The Steel City Icebergs and Pittsburgh ICE are charitable hockey programs that give members who otherwise wouldn't have an opportunity a chance to learn the game.
The Icebergs program is for children and adults with developmental disabilities while Pittsburgh ICE -- which stands for Inclusion Creates Equality -- provides socially and economically disadvantaged kids ages 6-18 with the resources to play.
Both groups are free of charge, save for USA Hockey's mandatory $40 registration fee, and can offer players any equipment they need.
The programs got a huge boost this week when the Robert Morris hockey team donated each program 50 pairs of the most expensive -- and fastest to be outgrown -- piece of equipment: hockey skates.
"We strive to fit every boy and girl who comes to our organization with complete hockey gear, from head to toe, so that is why this donation of skates is such a valuable asset," said Cathy Buck, who is the ICE community outreach coordinator, at a news conference Thursday. "Skates are always something you never seem to have enough of. I can guarantee every pair of skates will be given away when we do our equipment exchange."
The donation was made possible by Bauer, which donates 100 pairs of skates to be rented out for a recreational skate at the site of the NCAA men's Frozen Four, which was held at Consol Energy Center this year. The host team is allowed to select local programs to give the skates to. The skates come in all sizes and have been used only once.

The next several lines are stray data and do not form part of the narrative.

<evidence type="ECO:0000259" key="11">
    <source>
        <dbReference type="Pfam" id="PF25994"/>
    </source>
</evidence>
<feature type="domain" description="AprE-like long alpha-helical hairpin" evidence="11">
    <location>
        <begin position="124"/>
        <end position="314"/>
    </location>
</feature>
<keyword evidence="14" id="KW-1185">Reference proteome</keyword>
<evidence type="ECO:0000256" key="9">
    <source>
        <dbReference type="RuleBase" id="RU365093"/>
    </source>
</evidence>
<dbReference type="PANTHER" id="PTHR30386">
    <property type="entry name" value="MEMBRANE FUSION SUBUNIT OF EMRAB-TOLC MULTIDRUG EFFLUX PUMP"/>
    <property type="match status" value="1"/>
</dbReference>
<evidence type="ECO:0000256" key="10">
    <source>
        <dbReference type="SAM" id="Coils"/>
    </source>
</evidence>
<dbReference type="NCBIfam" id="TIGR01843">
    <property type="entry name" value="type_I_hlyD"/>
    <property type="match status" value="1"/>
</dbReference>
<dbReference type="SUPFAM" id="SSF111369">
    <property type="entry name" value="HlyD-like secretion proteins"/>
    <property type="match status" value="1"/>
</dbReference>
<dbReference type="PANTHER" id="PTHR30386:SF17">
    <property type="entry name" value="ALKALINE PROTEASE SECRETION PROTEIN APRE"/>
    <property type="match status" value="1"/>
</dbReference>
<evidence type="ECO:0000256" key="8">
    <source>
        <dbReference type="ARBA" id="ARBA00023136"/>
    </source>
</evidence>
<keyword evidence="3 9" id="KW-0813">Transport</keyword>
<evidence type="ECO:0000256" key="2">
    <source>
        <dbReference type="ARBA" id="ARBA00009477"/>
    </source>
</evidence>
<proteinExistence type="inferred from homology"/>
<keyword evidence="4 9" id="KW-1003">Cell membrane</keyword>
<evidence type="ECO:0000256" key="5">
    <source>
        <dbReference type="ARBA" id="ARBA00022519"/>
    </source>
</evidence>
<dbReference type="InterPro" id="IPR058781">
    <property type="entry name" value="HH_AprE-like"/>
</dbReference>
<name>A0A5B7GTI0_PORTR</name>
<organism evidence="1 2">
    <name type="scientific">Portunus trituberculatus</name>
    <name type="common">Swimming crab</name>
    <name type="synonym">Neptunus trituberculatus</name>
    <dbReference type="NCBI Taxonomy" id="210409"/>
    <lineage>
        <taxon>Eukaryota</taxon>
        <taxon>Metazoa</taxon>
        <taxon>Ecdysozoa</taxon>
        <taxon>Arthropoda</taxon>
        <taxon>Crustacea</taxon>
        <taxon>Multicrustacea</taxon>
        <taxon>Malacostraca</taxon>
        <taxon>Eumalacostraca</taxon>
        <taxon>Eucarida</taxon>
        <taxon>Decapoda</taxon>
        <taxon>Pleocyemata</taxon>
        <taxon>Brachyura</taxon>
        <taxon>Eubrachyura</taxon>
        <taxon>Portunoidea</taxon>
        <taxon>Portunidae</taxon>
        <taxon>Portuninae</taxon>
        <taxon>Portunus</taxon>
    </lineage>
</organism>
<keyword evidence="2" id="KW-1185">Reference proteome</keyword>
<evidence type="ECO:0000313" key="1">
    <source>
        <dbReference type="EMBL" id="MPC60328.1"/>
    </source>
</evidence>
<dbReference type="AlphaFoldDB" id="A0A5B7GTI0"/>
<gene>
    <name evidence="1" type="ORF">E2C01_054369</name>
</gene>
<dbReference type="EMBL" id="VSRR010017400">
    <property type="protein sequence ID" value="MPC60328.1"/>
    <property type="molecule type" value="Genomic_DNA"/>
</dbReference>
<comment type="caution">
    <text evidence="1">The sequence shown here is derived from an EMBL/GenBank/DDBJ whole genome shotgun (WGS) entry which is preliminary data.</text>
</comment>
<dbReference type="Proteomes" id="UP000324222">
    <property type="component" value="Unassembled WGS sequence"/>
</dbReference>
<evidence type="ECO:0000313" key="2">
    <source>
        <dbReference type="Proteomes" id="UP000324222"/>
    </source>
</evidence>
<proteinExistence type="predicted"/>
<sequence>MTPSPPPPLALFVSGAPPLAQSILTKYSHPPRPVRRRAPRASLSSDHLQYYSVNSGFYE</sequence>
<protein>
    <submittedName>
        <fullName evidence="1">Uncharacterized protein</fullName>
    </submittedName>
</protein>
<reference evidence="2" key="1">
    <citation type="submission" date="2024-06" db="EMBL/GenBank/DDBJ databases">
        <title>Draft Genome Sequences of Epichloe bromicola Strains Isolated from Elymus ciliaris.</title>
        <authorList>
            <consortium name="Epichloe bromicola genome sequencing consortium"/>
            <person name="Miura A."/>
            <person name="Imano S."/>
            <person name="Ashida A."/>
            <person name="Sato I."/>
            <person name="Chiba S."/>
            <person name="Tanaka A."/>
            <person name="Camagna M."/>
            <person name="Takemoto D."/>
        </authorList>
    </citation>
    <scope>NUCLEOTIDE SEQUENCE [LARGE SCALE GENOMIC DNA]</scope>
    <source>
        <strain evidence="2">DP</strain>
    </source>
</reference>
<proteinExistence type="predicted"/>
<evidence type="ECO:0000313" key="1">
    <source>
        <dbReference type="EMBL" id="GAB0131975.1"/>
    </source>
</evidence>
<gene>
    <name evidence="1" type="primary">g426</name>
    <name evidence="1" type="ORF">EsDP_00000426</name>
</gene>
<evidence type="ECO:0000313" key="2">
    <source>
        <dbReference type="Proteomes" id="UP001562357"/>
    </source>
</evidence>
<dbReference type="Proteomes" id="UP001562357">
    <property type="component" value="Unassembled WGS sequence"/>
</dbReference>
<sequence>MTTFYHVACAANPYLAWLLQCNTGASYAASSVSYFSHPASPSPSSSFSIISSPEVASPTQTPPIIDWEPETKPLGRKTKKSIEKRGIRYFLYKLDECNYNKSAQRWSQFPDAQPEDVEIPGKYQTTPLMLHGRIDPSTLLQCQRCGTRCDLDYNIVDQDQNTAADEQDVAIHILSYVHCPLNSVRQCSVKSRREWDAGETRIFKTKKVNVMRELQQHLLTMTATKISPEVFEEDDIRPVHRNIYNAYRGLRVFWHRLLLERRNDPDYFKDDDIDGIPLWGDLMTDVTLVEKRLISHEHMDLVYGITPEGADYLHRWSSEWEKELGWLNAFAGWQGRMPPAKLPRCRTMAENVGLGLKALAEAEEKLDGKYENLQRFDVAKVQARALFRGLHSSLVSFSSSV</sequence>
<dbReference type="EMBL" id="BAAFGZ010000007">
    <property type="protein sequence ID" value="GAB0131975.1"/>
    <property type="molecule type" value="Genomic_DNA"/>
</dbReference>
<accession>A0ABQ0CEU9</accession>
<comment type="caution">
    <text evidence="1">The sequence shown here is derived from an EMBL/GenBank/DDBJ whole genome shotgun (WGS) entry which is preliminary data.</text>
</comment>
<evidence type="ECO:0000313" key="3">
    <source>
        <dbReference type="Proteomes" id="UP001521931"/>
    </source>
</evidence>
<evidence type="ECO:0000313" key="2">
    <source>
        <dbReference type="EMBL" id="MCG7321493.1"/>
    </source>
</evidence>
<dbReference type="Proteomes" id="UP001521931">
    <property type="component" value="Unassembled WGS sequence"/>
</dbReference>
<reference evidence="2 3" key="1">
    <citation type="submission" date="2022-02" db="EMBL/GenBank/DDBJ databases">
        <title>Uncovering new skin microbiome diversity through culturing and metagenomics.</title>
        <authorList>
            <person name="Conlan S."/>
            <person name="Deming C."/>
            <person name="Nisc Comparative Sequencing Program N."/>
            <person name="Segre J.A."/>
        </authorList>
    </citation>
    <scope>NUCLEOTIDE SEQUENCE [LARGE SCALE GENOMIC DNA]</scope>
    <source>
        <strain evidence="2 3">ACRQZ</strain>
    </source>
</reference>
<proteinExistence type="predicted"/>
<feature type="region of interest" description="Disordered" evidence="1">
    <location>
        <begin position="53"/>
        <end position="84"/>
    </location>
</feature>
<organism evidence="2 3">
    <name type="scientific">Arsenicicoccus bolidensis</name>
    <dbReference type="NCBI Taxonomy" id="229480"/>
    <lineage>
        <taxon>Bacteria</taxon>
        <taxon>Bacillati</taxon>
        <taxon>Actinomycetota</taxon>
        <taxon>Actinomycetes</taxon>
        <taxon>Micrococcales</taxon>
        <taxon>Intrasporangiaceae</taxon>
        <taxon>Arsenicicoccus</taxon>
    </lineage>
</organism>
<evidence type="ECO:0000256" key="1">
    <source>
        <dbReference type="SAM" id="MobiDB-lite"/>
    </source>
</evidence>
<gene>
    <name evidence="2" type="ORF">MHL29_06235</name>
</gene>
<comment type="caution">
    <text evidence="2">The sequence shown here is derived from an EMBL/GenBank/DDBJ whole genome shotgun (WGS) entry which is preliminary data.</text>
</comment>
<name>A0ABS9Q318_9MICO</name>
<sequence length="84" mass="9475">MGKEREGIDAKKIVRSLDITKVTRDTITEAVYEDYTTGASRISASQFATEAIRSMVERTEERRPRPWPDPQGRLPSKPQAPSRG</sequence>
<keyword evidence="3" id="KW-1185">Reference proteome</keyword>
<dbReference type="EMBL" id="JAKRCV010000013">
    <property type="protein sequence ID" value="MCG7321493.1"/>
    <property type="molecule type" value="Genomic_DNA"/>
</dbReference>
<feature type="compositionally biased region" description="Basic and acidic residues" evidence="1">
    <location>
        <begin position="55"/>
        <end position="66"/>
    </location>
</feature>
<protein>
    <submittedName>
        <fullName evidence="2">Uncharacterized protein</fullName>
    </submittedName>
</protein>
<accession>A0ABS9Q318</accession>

"We felt that these were needy groups, and we felt helping out the Icebergs and the ICE was a priority of Robert Morris University," Colonials coach Derek Schooley said. "They're groups that play out of our arena, and their groups got to participate in the ['Hockey is for Everyone'] program, so it's pretty neat to keep including them in the afterglow of the Frozen Four."
The Icebergs are part of Pittsburgh Special Hockey, an adaptive program for those with autism, Down syndrome, traumatic brain injuries and other developmental problems, according to its website. Other Iceberg values include using the scoreboard only to keep track of time and a very loose interpretation of offsides and icing. They play for enjoyment.
"Our goal is to offer skills development and competition opportunities free of charge," Icebergs President Stephanie Maust said. "If someone comes to me and says they can't afford [the USA hockey fee], we try to find a sponsor for them. We try to cater to the needs of the individual."
Some players in her program stuff their feet in skates several sizes too small so they can play, Maust said. Others are threatened by the cost of owning quality equipment of their own, so this donation will go a long way.
"It means a tremendous amount to these families because, typically, special needs families have tremendous out-of-pocket costs with medical care," she said.
"Most of our individuals have multiple health issues, so to be able to offer a program free of charge is what makes it feasible."
Families looking for more information on the ICE can visit pghice.com or email firstname.lastname@example.org to register. The Icebergs are at pittsburghspecialhockey.org and have a registration event from 11 a.m. to 1:30 p.m. Aug. 24 at the RMU Island Sports Center on Neville Island.
Nick Veronica: email@example.com and Twitter @NickVeronica.